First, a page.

New Horror Releases: Hounds of Love (2016) - Reviewed

The long discussed Hounds of Love is finally on VOD. Get ready for a lesson in madness.

Not all horror films feature masked slashers or machete wielding killers that can survive multiple sequels and numerous on-screen deaths. From the land down under comes a mind numbing piece of exploitive grotesquerie that pits one man's taste for obscene sex against the backdrop of mid-'80s suburbia. As a feature, motives must be questioned when making something as filthy as Hounds of Love. However, the movie definitely wields a sharpened blade of realism that cannot be denied. All three leads throw themselves headlong into a story about male dominance, the dangers of long running mental abuse, and how easily an unassuming teenage girl can be windswept into the unknown confines of depraved captivity as a sex object. 

True terror exists in a world of film that brings us reality based situations that ooze victimization and horrifying pain. Over the last decade, Australia has stepped up to the plate and given genre fans a steady diet of brutal and unusual stories that not only show us the dark sides of human nature but dive head first into the overtly perverted and visceral. With movies like Wolf Creek and The Loved Ones raising the bar, 2016's Hounds of Love comes along and does it again. Set in Perth in 1987, this sexually devious project is a disturbing watch that puts viewers through the ringer with scenes of physical abuse, violence towards women, and the molestation of teenage girls.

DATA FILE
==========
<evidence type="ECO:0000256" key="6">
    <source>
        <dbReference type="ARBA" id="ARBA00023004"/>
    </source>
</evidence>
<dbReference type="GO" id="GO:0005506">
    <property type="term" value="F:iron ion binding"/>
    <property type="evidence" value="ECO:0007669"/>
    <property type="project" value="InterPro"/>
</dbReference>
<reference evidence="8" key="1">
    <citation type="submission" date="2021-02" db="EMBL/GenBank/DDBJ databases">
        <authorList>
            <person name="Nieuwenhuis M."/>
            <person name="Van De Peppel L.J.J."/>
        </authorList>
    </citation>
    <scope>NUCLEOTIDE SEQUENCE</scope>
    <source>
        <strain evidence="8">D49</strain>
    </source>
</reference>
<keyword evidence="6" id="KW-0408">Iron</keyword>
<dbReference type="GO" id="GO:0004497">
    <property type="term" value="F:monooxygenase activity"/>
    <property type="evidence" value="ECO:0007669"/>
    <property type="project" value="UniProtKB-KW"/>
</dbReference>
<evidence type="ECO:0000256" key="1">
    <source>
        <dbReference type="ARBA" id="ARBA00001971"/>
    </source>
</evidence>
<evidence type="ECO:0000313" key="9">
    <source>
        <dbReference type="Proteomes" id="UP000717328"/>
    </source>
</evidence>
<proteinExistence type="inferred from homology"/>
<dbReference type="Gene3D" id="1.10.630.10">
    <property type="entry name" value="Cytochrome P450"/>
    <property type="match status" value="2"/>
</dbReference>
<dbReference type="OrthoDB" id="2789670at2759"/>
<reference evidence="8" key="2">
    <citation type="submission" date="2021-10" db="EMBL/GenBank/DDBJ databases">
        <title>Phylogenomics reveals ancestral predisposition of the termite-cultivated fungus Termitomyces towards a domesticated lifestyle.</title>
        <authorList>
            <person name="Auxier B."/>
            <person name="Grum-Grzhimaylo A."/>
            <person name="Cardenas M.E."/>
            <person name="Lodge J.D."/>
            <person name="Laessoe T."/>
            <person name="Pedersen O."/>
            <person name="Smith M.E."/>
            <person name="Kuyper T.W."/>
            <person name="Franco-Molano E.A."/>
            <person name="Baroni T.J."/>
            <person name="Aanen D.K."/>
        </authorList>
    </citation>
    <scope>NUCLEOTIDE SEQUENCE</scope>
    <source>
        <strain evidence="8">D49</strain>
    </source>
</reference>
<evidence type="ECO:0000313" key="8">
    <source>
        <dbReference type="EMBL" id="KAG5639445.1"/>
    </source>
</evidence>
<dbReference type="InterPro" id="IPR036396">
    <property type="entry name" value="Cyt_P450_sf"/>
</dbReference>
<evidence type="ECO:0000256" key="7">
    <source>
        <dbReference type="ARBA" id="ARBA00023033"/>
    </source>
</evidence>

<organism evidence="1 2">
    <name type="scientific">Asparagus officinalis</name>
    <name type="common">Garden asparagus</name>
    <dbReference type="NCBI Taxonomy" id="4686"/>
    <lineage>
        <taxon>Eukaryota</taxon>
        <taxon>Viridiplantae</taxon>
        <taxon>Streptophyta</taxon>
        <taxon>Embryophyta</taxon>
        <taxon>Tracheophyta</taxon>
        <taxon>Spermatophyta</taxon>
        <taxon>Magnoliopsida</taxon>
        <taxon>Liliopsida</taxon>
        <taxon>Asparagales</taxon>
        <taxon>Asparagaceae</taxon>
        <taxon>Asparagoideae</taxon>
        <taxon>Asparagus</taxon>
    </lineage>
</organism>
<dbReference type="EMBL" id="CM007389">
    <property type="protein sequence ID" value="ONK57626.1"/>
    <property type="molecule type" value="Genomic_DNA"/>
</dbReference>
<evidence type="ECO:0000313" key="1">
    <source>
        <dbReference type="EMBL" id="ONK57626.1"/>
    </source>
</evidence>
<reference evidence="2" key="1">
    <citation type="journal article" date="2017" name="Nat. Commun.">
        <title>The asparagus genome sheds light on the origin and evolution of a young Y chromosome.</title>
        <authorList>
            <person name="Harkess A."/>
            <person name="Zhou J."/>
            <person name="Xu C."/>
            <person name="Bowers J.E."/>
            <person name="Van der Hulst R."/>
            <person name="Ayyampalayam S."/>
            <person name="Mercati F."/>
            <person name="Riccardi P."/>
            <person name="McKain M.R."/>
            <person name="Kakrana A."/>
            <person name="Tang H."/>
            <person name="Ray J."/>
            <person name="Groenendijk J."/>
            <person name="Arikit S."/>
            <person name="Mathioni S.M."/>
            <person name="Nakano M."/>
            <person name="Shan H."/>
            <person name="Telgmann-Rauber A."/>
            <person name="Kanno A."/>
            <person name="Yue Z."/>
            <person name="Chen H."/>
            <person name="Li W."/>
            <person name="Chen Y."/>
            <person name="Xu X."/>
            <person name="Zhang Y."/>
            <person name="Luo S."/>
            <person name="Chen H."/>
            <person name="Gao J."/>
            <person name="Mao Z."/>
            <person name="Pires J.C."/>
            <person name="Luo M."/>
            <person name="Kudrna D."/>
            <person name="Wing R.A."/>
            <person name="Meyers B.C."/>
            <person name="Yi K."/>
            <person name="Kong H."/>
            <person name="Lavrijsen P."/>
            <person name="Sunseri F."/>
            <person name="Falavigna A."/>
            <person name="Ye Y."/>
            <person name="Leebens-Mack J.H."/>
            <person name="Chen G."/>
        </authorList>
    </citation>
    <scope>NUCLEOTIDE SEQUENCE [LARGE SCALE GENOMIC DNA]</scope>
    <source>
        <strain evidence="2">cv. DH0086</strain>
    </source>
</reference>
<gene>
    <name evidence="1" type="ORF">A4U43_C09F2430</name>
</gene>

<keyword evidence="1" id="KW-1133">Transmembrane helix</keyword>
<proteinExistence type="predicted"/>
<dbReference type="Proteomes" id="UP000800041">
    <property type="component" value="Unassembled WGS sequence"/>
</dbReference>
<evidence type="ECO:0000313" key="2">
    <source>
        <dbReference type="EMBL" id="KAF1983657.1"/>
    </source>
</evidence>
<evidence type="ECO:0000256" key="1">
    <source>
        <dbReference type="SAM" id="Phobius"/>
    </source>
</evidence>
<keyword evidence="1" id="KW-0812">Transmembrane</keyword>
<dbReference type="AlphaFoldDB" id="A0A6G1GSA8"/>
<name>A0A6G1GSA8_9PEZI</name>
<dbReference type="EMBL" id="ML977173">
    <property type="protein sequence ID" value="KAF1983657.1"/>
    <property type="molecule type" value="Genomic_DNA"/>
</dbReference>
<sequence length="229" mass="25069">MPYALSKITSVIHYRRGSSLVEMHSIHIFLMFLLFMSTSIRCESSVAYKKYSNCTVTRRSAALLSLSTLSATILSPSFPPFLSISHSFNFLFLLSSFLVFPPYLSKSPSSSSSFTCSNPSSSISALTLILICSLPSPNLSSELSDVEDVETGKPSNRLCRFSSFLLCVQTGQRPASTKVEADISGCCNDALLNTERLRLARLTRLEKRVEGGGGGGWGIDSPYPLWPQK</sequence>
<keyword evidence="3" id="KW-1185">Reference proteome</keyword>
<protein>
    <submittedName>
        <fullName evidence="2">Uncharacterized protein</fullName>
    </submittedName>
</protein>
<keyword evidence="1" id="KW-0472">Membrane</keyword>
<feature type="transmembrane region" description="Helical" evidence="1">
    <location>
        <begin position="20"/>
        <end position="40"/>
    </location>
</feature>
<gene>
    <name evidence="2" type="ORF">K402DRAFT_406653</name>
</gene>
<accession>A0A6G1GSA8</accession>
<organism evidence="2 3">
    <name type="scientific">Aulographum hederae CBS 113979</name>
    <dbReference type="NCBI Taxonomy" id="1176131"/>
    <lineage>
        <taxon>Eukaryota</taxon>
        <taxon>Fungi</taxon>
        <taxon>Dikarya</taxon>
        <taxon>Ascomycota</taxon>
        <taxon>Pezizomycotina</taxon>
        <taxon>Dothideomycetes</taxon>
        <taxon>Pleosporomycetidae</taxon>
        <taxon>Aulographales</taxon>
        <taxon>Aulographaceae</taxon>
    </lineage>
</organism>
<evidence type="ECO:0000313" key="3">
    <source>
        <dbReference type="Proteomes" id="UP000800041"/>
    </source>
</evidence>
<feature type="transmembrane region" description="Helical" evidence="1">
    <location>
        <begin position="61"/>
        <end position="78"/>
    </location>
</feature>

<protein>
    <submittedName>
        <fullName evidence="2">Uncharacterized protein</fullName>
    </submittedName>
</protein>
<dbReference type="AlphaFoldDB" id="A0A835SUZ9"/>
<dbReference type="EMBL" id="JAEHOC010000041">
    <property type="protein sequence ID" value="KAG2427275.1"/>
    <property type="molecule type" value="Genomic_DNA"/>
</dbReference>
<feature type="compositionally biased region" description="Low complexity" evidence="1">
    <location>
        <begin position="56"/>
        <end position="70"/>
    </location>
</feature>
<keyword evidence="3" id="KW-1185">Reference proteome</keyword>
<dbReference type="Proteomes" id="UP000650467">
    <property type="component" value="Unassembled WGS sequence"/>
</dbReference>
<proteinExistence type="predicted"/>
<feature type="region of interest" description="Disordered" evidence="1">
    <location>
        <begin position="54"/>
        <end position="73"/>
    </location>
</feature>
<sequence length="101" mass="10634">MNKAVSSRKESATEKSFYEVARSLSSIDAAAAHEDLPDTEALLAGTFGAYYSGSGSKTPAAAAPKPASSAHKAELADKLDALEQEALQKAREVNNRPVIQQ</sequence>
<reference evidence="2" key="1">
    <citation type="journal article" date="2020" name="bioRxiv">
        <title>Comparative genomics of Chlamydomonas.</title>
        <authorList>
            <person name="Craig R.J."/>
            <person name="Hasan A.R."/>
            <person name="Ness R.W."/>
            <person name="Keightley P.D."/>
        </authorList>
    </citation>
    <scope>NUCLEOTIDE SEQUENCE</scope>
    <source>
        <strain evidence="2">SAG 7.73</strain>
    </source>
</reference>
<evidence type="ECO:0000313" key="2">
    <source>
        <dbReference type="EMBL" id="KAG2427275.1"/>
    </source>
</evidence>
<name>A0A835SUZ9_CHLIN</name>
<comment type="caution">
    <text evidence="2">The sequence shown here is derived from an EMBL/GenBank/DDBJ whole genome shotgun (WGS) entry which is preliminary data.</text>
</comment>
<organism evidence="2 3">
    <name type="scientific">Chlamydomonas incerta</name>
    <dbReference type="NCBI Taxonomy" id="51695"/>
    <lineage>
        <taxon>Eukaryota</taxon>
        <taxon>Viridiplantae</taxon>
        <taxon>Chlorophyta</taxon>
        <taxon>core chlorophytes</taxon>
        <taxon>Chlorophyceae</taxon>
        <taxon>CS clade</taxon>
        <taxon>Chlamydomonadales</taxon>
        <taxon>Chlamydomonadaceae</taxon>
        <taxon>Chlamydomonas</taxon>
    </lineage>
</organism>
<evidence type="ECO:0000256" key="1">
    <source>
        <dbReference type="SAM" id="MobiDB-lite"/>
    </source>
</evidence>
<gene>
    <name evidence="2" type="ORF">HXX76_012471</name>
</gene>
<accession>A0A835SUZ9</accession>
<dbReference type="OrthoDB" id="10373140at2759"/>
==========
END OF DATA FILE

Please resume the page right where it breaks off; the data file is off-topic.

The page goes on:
Hounds of Love is dripping with '80s vibe. From dingy looking set pieces fully dressed in period specific shades of drab vintage brown to costume design that screams with the retro details of an era lost, this is a cold hearted piece of cinema that's never shy about physical harm or full on assault of the senses. Director Ben Young takes a calculated risk that totally pays off. Where some might shy away from this type of graphic content, Young runs headlong into it by making an unnerving film that's high on shock factor and character building. 

We're not good people.
For horror hounds that enjoy classics like Henry, Portrait of a Serial Killer, this one is a must see. While it does move slowly and only ramps up in certain spots, this is the definition of horror. Stephen Curry plays the broken and maniacal killer shamelessly as Emma Booth plays his fragile wife. The young Ashleigh Cummings is divine as the innocent victim. If you think you can stomach it, this is one of the sickest movies of 2017.